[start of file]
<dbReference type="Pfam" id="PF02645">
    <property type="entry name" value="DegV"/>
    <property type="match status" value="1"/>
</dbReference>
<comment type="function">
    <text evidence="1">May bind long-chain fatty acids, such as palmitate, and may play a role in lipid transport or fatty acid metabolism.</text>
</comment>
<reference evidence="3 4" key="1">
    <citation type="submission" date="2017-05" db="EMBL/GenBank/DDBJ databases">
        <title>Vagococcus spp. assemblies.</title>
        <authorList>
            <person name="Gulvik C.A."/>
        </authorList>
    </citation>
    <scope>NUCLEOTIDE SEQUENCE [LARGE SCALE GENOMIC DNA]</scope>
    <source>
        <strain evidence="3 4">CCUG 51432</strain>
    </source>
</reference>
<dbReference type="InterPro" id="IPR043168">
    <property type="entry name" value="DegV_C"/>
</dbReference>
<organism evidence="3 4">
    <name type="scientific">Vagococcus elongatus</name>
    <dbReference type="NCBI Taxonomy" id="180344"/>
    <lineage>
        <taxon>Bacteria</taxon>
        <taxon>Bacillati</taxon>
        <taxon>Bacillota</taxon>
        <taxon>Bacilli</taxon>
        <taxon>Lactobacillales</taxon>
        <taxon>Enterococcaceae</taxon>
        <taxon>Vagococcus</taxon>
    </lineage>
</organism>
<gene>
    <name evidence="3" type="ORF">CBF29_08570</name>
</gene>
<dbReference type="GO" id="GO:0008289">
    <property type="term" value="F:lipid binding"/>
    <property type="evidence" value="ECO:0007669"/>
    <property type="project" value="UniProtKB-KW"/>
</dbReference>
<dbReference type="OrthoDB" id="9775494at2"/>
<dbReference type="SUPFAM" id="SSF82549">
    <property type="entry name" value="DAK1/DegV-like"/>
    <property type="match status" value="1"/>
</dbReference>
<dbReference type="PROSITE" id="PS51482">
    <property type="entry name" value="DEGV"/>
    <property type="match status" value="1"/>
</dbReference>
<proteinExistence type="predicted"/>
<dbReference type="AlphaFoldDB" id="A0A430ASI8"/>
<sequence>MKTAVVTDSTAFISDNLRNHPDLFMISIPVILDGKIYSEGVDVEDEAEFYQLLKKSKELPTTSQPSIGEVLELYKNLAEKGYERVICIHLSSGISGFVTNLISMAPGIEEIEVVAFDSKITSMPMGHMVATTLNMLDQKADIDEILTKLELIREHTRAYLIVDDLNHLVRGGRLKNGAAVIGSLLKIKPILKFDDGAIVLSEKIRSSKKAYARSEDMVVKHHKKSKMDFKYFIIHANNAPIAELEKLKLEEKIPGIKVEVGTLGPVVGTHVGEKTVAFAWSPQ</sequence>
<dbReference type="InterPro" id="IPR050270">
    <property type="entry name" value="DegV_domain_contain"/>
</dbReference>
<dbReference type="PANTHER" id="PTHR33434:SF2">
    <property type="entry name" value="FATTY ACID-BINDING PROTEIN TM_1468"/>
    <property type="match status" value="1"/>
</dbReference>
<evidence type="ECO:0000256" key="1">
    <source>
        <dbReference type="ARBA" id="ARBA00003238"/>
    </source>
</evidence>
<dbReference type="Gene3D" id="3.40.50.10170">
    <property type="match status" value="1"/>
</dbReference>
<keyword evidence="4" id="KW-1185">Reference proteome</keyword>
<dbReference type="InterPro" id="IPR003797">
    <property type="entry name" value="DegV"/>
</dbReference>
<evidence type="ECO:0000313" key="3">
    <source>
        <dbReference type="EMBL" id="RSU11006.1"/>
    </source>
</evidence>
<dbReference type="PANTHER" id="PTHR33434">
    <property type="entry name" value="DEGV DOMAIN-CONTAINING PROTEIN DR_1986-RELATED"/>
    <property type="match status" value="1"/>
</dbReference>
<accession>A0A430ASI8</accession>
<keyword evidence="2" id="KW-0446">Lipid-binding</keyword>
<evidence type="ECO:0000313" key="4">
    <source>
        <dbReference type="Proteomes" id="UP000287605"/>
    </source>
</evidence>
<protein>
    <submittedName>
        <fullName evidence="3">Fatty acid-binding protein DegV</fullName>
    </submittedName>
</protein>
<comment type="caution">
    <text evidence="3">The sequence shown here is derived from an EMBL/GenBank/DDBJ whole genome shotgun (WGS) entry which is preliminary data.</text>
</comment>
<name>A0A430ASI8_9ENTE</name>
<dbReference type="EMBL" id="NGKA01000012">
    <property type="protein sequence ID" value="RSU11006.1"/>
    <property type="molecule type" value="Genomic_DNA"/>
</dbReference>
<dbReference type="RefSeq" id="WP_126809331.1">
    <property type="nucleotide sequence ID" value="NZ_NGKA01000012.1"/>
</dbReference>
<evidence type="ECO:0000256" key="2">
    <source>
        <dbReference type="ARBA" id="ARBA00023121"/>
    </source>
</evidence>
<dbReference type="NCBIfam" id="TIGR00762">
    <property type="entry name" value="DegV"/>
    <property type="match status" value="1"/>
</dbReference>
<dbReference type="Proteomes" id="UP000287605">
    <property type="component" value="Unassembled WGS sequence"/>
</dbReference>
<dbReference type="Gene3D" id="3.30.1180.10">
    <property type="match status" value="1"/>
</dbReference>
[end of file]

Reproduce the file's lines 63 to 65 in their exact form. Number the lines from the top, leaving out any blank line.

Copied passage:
<evidence type="ECO:0000256" key="1">
    <source>
        <dbReference type="ARBA" id="ARBA00003238"/>